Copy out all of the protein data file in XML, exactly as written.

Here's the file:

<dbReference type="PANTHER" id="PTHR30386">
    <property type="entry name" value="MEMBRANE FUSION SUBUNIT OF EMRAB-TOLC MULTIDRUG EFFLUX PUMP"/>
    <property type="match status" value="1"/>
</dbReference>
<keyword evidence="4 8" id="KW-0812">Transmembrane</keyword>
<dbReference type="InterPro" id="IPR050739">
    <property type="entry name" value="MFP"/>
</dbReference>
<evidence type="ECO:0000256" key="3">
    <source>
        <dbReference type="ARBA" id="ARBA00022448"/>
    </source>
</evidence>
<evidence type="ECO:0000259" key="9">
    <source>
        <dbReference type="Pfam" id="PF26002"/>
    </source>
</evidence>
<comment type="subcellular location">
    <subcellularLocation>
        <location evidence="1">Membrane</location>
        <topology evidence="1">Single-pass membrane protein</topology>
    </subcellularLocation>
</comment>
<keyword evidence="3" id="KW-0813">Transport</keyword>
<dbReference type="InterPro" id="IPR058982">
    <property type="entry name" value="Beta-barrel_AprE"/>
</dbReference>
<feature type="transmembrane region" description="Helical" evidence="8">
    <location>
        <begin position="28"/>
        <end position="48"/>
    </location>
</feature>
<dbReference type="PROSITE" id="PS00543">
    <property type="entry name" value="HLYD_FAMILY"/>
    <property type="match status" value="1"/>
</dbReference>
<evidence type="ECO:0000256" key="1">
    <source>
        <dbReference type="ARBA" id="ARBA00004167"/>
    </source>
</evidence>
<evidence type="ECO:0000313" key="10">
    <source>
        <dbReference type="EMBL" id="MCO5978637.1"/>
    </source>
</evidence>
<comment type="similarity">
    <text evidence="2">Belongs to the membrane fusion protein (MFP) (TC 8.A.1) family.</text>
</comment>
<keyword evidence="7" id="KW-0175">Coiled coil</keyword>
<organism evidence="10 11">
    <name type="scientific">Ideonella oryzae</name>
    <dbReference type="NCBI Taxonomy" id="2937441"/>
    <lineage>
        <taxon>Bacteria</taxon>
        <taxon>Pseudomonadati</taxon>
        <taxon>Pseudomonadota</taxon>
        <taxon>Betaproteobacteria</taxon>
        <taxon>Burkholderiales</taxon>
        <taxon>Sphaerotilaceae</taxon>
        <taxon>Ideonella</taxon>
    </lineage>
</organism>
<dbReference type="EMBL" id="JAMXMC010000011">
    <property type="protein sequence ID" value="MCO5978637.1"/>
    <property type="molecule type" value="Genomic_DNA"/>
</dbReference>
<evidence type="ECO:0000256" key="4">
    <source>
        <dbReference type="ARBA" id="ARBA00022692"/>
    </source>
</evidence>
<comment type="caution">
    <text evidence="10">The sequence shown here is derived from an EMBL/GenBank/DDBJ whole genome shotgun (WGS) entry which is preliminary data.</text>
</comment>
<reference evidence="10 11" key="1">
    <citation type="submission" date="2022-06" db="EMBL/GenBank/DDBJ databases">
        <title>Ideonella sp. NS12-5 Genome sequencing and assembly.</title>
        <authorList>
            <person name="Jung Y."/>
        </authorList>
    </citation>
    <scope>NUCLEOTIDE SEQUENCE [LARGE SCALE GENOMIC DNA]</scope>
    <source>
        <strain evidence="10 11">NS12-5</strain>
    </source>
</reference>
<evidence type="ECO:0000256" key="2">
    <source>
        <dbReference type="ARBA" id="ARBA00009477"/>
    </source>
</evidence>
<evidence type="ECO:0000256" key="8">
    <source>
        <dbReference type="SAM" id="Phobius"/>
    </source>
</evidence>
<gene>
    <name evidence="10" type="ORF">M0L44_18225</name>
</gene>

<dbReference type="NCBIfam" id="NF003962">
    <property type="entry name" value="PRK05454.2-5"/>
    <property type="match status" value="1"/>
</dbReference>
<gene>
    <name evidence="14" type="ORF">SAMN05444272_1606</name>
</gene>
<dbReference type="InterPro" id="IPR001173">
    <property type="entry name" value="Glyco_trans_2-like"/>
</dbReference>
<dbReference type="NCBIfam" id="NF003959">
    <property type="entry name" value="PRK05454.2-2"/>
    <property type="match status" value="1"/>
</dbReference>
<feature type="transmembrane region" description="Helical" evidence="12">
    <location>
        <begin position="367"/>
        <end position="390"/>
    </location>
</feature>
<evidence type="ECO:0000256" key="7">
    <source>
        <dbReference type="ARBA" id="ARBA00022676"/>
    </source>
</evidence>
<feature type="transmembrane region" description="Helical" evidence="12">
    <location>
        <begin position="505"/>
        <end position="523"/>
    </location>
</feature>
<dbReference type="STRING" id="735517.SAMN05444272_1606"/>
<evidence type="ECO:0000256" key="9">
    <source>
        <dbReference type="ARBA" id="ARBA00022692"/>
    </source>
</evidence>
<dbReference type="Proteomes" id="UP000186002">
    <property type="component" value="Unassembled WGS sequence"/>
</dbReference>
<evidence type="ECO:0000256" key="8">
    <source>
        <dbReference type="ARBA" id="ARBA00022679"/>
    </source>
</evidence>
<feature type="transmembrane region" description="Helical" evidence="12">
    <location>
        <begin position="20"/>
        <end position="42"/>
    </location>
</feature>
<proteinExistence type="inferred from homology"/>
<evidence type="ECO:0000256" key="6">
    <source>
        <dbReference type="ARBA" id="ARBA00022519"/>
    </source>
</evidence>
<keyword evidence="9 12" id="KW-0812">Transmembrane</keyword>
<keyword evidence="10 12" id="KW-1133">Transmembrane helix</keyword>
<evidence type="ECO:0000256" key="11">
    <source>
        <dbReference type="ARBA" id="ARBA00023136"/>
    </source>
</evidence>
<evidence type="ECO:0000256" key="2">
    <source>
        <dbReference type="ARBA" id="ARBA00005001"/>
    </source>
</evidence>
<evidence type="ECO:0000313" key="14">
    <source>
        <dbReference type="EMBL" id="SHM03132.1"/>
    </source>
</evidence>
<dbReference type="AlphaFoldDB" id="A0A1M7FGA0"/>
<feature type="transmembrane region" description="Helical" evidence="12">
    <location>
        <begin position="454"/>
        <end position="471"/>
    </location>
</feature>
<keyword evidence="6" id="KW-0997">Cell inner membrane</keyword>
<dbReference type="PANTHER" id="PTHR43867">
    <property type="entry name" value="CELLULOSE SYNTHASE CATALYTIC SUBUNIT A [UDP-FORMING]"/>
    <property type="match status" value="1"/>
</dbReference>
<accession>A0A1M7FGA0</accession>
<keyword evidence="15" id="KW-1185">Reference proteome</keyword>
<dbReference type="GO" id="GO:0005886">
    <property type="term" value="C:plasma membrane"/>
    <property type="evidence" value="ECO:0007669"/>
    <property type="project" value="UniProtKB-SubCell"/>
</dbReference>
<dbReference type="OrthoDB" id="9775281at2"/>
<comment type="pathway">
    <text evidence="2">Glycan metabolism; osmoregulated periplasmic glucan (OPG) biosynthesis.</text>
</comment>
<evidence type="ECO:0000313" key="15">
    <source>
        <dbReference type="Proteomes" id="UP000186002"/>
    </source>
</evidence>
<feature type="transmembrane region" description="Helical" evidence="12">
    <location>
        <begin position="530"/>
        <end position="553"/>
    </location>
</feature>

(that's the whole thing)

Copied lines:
<dbReference type="PANTHER" id="PTHR30386">
    <property type="entry name" value="MEMBRANE FUSION SUBUNIT OF EMRAB-TOLC MULTIDRUG EFFLUX PUMP"/>
    <property type="match status" value="1"/>
</dbReference>
<keyword evidence="4 8" id="KW-0812">Transmembrane</keyword>
<dbReference type="InterPro" id="IPR050739">
    <property type="entry name" value="MFP"/>
</dbReference>
<evidence type="ECO:0000256" key="3">
    <source>
        <dbReference type="ARBA" id="ARBA00022448"/>
    </source>
</evidence>
<evidence type="ECO:0000259" key="9">
    <source>
        <dbReference type="Pfam" id="PF26002"/>
    </source>
</evidence>
<comment type="subcellular location">
    <subcellularLocation>
        <location evidence="1">Membrane</location>
        <topology evidence="1">Single-pass membrane protein</topology>
    </subcellularLocation>
</comment>
<keyword evidence="3" id="KW-0813">Transport</keyword>
<dbReference type="InterPro" id="IPR058982">
    <property type="entry name" value="Beta-barrel_AprE"/>
</dbReference>
<feature type="transmembrane region" description="Helical" evidence="8">
    <location>
        <begin position="28"/>
        <end position="48"/>
    </location>
</feature>
<dbReference type="PROSITE" id="PS00543">
    <property type="entry name" value="HLYD_FAMILY"/>
    <property type="match status" value="1"/>
</dbReference>
<evidence type="ECO:0000256" key="1">
    <source>
        <dbReference type="ARBA" id="ARBA00004167"/>
    </source>
</evidence>
<evidence type="ECO:0000313" key="10">
    <source>
        <dbReference type="EMBL" id="MCO5978637.1"/>
    </source>
</evidence>
<comment type="similarity">
    <text evidence="2">Belongs to the membrane fusion protein (MFP) (TC 8.A.1) family.</text>
</comment>
<keyword evidence="7" id="KW-0175">Coiled coil</keyword>
<organism evidence="10 11">
    <name type="scientific">Ideonella oryzae</name>
    <dbReference type="NCBI Taxonomy" id="2937441"/>
    <lineage>
        <taxon>Bacteria</taxon>
        <taxon>Pseudomonadati</taxon>
        <taxon>Pseudomonadota</taxon>
        <taxon>Betaproteobacteria</taxon>
        <taxon>Burkholderiales</taxon>
        <taxon>Sphaerotilaceae</taxon>
        <taxon>Ideonella</taxon>
    </lineage>
</organism>
<dbReference type="EMBL" id="JAMXMC010000011">
    <property type="protein sequence ID" value="MCO5978637.1"/>
    <property type="molecule type" value="Genomic_DNA"/>
</dbReference>
<evidence type="ECO:0000256" key="4">
    <source>
        <dbReference type="ARBA" id="ARBA00022692"/>
    </source>
</evidence>
<comment type="caution">
    <text evidence="10">The sequence shown here is derived from an EMBL/GenBank/DDBJ whole genome shotgun (WGS) entry which is preliminary data.</text>
</comment>
<reference evidence="10 11" key="1">
    <citation type="submission" date="2022-06" db="EMBL/GenBank/DDBJ databases">
        <title>Ideonella sp. NS12-5 Genome sequencing and assembly.</title>
        <authorList>
            <person name="Jung Y."/>
        </authorList>
    </citation>
    <scope>NUCLEOTIDE SEQUENCE [LARGE SCALE GENOMIC DNA]</scope>
    <source>
        <strain evidence="10 11">NS12-5</strain>
    </source>
</reference>
<evidence type="ECO:0000256" key="2">
    <source>
        <dbReference type="ARBA" id="ARBA00009477"/>
    </source>
</evidence>
<evidence type="ECO:0000256" key="8">
    <source>
        <dbReference type="SAM" id="Phobius"/>
    </source>
</evidence>
<gene>
    <name evidence="10" type="ORF">M0L44_18225</name>
</gene>

<dbReference type="NCBIfam" id="NF003962">
    <property type="entry name" value="PRK05454.2-5"/>
    <property type="match status" value="1"/>
</dbReference>
<gene>
    <name evidence="14" type="ORF">SAMN05444272_1606</name>
</gene>
<dbReference type="InterPro" id="IPR001173">
    <property type="entry name" value="Glyco_trans_2-like"/>
</dbReference>
<dbReference type="NCBIfam" id="NF003959">
    <property type="entry name" value="PRK05454.2-2"/>
    <property type="match status" value="1"/>
</dbReference>
<feature type="transmembrane region" description="Helical" evidence="12">
    <location>
        <begin position="367"/>
        <end position="390"/>
    </location>
</feature>
<evidence type="ECO:0000256" key="7">
    <source>
        <dbReference type="ARBA" id="ARBA00022676"/>
    </source>
</evidence>
<feature type="transmembrane region" description="Helical" evidence="12">
    <location>
        <begin position="505"/>
        <end position="523"/>
    </location>
</feature>
<dbReference type="STRING" id="735517.SAMN05444272_1606"/>
<evidence type="ECO:0000256" key="9">
    <source>
        <dbReference type="ARBA" id="ARBA00022692"/>
    </source>
</evidence>
<dbReference type="Proteomes" id="UP000186002">
    <property type="component" value="Unassembled WGS sequence"/>
</dbReference>
<evidence type="ECO:0000256" key="8">
    <source>
        <dbReference type="ARBA" id="ARBA00022679"/>
    </source>
</evidence>
<feature type="transmembrane region" description="Helical" evidence="12">
    <location>
        <begin position="20"/>
        <end position="42"/>
    </location>
</feature>
<proteinExistence type="inferred from homology"/>
<evidence type="ECO:0000256" key="6">
    <source>
        <dbReference type="ARBA" id="ARBA00022519"/>
    </source>
</evidence>
<keyword evidence="9 12" id="KW-0812">Transmembrane</keyword>
<keyword evidence="10 12" id="KW-1133">Transmembrane helix</keyword>
<evidence type="ECO:0000256" key="11">
    <source>
        <dbReference type="ARBA" id="ARBA00023136"/>
    </source>
</evidence>
<evidence type="ECO:0000256" key="2">
    <source>
        <dbReference type="ARBA" id="ARBA00005001"/>
    </source>
</evidence>
<evidence type="ECO:0000313" key="14">
    <source>
        <dbReference type="EMBL" id="SHM03132.1"/>
    </source>
</evidence>
<dbReference type="AlphaFoldDB" id="A0A1M7FGA0"/>
<feature type="transmembrane region" description="Helical" evidence="12">
    <location>
        <begin position="454"/>
        <end position="471"/>
    </location>
</feature>
<keyword evidence="6" id="KW-0997">Cell inner membrane</keyword>
<dbReference type="PANTHER" id="PTHR43867">
    <property type="entry name" value="CELLULOSE SYNTHASE CATALYTIC SUBUNIT A [UDP-FORMING]"/>
    <property type="match status" value="1"/>
</dbReference>
<accession>A0A1M7FGA0</accession>
<keyword evidence="15" id="KW-1185">Reference proteome</keyword>
<dbReference type="GO" id="GO:0005886">
    <property type="term" value="C:plasma membrane"/>
    <property type="evidence" value="ECO:0007669"/>
    <property type="project" value="UniProtKB-SubCell"/>
</dbReference>
<dbReference type="OrthoDB" id="9775281at2"/>
<comment type="pathway">
    <text evidence="2">Glycan metabolism; osmoregulated periplasmic glucan (OPG) biosynthesis.</text>
</comment>
<evidence type="ECO:0000313" key="15">
    <source>
        <dbReference type="Proteomes" id="UP000186002"/>
    </source>
</evidence>
<feature type="transmembrane region" description="Helical" evidence="12">
    <location>
        <begin position="530"/>
        <end position="553"/>
    </location>
</feature>